Crackle snap clash pop. It’s the glorious sound of another glass ceiling shattered.
Susan Zirinsky, 66, is the first woman ever to head up CBS News.
She has been working at the television network for 46 years.
According to The New York Times, her ascension was widely celebrated throughout the network. She was greeted with a roaring ovation from the CBS News staff when she addressed them for the first time on Monday.
Can we pause this article for a second?
A woman worked for 40 years to reach the top of a male-dominated industry and when she finally broke through, her coworkers cheered.
This is not an everyday business story.
Zirinsky had been asked to lead the news team before but declined because she saw herself as a producer, not an executive.
“The context of the times really, really demands a focus and a commitment on the part of journalists to hold firm and not to be distracted by somebody yelling at you or calling you names,” she said. “When you go into battle or go into a boxing ring and they trash-talk you to take you off your footing, you can’t do that. That’s part of why I thought it was so important to do this now.”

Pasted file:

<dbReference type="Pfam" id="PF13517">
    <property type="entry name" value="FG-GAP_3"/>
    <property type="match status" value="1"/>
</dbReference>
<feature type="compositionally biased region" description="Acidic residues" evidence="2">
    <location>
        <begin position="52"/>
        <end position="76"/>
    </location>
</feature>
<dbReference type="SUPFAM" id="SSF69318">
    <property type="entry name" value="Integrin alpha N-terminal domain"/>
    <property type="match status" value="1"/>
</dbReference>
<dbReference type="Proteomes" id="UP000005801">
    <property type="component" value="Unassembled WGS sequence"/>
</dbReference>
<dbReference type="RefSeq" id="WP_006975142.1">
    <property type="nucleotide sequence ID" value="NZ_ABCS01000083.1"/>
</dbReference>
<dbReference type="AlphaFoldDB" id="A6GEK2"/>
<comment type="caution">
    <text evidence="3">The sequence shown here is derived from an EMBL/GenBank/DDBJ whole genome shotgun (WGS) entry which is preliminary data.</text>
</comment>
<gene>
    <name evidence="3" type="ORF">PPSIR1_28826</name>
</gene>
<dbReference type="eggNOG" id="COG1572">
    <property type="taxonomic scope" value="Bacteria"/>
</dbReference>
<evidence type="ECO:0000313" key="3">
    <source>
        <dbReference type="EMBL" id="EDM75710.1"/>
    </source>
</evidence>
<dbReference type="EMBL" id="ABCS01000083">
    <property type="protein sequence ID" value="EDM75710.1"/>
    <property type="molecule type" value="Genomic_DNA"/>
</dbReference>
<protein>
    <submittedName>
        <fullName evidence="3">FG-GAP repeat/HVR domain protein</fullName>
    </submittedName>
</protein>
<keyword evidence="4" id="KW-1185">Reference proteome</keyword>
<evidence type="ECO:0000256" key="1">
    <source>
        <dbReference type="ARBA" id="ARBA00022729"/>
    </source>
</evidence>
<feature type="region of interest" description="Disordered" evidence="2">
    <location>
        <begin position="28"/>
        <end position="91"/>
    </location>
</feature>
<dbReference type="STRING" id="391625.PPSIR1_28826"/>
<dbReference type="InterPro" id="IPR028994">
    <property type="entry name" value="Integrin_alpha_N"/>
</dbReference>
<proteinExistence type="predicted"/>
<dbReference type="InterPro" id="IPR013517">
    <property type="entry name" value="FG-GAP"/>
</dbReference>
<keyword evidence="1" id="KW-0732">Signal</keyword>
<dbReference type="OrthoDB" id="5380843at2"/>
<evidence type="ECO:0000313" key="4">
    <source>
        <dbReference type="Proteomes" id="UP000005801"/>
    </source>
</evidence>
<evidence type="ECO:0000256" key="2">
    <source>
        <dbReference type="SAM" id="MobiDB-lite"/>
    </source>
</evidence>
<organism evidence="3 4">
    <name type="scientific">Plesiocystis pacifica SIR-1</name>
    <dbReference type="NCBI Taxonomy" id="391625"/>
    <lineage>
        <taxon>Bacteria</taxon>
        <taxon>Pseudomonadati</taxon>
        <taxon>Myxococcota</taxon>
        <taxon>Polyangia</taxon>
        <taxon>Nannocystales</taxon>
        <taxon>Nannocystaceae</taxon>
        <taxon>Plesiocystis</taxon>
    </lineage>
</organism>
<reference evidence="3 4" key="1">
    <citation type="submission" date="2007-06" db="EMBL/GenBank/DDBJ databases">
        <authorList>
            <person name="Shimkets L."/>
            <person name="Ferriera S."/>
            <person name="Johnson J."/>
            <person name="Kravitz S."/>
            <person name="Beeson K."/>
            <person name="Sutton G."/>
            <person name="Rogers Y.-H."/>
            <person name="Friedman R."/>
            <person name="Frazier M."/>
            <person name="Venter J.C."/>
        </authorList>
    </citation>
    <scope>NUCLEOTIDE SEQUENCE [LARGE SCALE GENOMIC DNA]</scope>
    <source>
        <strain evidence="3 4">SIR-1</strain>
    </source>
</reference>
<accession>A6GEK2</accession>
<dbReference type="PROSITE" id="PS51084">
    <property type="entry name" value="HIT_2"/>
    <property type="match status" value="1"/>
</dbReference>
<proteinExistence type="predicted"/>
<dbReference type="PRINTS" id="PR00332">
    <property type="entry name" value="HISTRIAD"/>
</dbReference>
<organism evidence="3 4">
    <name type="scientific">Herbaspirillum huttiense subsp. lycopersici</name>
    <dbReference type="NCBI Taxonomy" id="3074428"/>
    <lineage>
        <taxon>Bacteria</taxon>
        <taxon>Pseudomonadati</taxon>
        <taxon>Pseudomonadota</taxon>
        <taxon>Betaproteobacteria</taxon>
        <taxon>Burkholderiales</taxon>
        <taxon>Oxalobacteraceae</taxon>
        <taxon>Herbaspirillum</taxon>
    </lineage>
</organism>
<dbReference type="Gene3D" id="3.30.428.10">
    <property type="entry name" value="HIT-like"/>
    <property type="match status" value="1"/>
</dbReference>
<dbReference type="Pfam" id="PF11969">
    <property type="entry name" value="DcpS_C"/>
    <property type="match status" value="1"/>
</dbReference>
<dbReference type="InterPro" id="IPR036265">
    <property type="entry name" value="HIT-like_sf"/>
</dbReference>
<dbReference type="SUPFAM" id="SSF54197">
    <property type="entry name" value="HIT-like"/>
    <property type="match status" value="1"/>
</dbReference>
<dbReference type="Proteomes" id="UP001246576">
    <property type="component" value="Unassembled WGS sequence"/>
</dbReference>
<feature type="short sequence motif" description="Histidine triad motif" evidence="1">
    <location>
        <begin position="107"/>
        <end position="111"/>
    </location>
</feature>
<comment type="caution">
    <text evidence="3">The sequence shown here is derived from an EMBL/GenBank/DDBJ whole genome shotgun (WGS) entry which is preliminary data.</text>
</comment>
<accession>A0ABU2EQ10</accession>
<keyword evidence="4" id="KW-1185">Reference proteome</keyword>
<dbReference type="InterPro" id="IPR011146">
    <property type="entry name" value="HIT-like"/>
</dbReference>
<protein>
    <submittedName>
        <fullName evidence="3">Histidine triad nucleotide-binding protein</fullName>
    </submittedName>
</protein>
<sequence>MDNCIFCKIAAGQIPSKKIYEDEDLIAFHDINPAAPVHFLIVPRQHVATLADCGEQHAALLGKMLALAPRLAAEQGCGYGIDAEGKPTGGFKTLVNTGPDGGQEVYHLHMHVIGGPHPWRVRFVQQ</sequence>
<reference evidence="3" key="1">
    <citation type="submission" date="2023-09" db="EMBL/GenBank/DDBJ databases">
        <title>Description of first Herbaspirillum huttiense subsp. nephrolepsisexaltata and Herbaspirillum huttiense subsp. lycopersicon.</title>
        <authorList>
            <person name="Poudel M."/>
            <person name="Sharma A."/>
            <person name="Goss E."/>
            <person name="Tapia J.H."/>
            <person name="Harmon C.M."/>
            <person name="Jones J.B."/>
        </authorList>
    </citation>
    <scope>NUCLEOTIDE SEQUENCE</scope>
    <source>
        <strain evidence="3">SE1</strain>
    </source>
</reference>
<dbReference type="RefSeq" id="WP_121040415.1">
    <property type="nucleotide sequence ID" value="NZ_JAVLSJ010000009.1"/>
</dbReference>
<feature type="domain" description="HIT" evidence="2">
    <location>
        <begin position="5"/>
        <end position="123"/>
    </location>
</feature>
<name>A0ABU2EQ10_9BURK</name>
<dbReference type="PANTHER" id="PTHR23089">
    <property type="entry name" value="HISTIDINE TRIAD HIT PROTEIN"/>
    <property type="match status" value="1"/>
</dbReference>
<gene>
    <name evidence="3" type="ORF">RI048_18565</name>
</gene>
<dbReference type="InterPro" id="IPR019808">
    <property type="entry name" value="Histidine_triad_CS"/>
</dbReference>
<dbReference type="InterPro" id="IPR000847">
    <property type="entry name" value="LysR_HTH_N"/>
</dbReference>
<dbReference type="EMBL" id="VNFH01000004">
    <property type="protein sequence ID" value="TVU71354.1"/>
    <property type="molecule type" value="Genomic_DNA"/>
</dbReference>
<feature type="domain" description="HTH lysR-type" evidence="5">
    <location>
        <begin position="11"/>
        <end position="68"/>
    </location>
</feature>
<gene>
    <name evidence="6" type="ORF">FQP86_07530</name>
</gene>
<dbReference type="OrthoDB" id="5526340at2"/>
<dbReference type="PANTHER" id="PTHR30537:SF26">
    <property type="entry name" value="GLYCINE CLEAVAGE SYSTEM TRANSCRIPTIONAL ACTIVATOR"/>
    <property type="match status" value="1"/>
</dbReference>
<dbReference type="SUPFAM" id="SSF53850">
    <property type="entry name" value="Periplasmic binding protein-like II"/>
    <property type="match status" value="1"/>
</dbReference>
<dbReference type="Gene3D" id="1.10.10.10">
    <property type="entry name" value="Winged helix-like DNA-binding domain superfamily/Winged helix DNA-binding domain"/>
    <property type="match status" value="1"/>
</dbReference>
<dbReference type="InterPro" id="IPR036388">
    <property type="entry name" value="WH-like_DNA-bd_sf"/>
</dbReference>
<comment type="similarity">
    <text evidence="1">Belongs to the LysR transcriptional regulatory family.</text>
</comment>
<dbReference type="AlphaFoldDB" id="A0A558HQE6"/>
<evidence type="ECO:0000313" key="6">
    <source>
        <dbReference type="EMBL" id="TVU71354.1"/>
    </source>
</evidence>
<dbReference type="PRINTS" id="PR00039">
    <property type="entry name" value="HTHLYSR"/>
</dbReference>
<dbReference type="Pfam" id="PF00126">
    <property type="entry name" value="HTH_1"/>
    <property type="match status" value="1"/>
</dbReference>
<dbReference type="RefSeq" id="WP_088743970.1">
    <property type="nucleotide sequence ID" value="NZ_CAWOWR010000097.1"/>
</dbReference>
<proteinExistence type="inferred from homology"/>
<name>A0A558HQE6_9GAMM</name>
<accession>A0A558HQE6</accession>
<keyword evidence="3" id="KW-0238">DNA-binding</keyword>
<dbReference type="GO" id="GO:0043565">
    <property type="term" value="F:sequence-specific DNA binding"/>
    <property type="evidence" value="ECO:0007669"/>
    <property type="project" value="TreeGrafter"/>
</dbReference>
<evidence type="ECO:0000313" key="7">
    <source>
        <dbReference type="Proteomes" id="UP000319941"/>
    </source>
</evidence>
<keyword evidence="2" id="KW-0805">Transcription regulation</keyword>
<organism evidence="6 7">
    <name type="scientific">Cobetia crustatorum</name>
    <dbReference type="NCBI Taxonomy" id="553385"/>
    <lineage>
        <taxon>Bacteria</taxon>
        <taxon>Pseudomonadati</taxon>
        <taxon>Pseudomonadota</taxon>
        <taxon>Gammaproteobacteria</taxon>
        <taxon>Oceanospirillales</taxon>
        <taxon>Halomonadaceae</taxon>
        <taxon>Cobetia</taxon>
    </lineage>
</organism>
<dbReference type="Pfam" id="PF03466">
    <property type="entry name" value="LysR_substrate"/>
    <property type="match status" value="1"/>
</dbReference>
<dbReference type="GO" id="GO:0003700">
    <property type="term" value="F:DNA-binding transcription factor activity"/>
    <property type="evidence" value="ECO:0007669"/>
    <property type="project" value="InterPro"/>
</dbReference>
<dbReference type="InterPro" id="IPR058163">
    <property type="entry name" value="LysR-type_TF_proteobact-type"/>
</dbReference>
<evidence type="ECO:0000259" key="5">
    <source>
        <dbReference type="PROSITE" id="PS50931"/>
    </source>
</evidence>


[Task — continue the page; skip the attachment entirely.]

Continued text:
Joanne Lipman, former editor in chief of USA TODAY and chief content officer of Gannett, reminds us what it means to have Zirinsky at the helm.
The industry’s overwhelmingly male leadership has repercussions well beyond the newsroom. It infects what we believe is important, which issues we dismiss as trivial, and whom we consider powerful and authoritative.
She’s A Legend In Her Own Time
Susan Zirinsky was the real-life inspiration for the “Jane Craig” character played by Holly Hunter in the 1987 film, Broadcast News. That she had to wait 32 more years to ascend to the C-Suite is itself a remarkable story.
There’s a moment in the film that seems fitting for this occasion.
The pain of Hunter’s honest admission is the pain that smart women who work for dumb, stubborn, and/or sexist men feel every day.